Chelsea Muscat’s mother, Salvina, grew up on a farm in Gozo in the Mediterranean Sea. She’s always longed for the sea and the sun, even after moving to New York with her family as an adult. She’s a painter of landscapes; she knits sweaters and blankets. This summer, she started working with clay sculptures. She’s also anorexic and has struggled with her mental health for as long as her daughter can remember.
Muscat, now an adult, photographer, and filmmaker, also spent her early years in the Mediterranean, and her mother’s illness informed her world from a young age. “I remember she would run after me and my sister when we were young, trying to measure our waists to see where we stood,” the artist says.
“She used to be very depressed, paranoid, and suicidal. I’ve always had to be an adult, even at ten years old. I didn’t know a ten-year-old shouldn’t be responsible for someone’s life–especially a person who was supposed to be in charge of my life.”
Muscat spent her early childhood with her mother, but Salvina returned to Malta when her daughter was thirteen years old and remained until she was eighteen. As a recent college graduate, the photographer has been living with her mother, father, and sister in New York during quarantine. Photographing Salvina has become part of her routine, and in some ways, it’s also served as a coping skill.
Muscat uses a simple 35mm camera with flash for this series, resulting in raw, harsh lighting. She’s used an old digital camera that audibly “screeches” when it focuses, and recently, she’s distorted some of the images in Photoshop to reflect the way her mother sees herself–and how she sometimes sees her mother.
Although Salvina has seen the photographs, her daughter doesn’t feel she’s grasped their meaning within their relationship. “These days, it takes her a long time to process things or fully comprehend anything I’m saying,” Muscat says. “It feels like I’m talking to a child most times.
“When I say how I truly feel or that she traumatized me and my sister, she just responds with ‘I’m sorry.’ It’s an automated response, but my feelings don’t register. Next week, I can tell her the same thing again, and she has no awareness of it.”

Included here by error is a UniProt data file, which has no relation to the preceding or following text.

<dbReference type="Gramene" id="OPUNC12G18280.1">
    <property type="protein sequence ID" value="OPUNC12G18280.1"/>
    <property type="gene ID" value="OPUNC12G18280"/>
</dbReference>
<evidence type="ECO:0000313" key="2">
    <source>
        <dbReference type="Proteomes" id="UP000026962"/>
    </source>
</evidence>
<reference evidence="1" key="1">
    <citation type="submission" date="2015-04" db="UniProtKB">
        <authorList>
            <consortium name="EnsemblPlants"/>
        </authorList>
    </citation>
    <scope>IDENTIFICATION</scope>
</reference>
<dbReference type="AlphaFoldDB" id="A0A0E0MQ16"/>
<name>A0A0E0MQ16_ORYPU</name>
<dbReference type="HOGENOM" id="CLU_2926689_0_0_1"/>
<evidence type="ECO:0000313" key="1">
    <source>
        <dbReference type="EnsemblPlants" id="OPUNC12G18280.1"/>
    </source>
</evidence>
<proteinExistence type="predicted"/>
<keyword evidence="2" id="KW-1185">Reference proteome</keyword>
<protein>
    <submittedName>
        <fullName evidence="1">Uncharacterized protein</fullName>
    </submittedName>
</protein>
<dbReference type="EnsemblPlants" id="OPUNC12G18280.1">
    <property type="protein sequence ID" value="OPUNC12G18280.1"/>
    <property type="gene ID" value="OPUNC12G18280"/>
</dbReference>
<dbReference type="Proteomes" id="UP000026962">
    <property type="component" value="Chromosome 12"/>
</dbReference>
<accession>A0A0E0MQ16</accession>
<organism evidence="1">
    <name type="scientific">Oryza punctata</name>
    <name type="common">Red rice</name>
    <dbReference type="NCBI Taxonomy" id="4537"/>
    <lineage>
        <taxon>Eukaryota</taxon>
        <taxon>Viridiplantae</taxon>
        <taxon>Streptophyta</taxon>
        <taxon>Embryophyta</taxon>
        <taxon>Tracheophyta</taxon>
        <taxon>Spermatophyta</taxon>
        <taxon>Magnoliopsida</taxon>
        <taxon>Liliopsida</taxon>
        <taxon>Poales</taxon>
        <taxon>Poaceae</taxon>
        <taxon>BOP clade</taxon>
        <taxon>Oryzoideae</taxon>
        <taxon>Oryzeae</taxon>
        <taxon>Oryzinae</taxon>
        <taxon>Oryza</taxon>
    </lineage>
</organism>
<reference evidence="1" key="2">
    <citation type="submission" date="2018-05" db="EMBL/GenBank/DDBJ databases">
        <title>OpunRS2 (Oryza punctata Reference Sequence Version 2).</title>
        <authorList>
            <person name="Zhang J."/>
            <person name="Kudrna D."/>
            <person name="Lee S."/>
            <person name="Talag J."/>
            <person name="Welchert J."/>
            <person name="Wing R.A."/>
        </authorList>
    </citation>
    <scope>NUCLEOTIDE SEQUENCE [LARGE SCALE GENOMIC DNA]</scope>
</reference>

Conversations at home are often limited to a few words, and Salvina’s pain, paranoia, and anxiety weigh heavily on her daughter. “For example, she blames when she eats a slice of cake–because cake starts with the letter ‘c’ and my name is Chelsea and starts with the letter ‘c,’” the artist says. “She tells me I’m controlling her and making her gain weight so I don’t gain weight, and that might be my entire interaction with her for the day.”
The ongoing project and the resulting images might not bring about healing or acknowledgment from Salvina–of her daughter’s trauma or her accomplishments–but perhaps that’s not their purpose. Even if Salvina can’t process their relationship, maybe her daughter can. The artist tells us, “It’s about accepting her for who she is and trying to make peace with the fact that the mother I once knew does not exist, no matter how badly I want a support system.”
She’s also made visible something that used to be tightly locked away, secret and invisible. “Filming and photographing is the only way I can show people what I go through,” she tells me. “I could never describe the details before, and it’s easier to see it and hear it. I also hope other people can relate out there and know that they aren’t alone.”
In the future, Muscat hopes to include pictures of her mother during happy moments too, like when she’s at work on a painting or sculpture. “When she is passionate about a project, she’ll do research, find tools and materials lying around, and get to work right away,” the photographer says. She admires her mother’s creativity and always has.
Muscat loves her mother. She also mourns for her. The photographs are a testament to both. “I think I’ll always feel like a lost kid wandering the streets, wanting and trying to go home, but knowing such a place doesn’t exist,” she admits. She visits Gozo, the island where both she and Salvina grew up, whenever she can. It’s where she goes to escape and to forget. Like her mother, she loves the sun and the sea.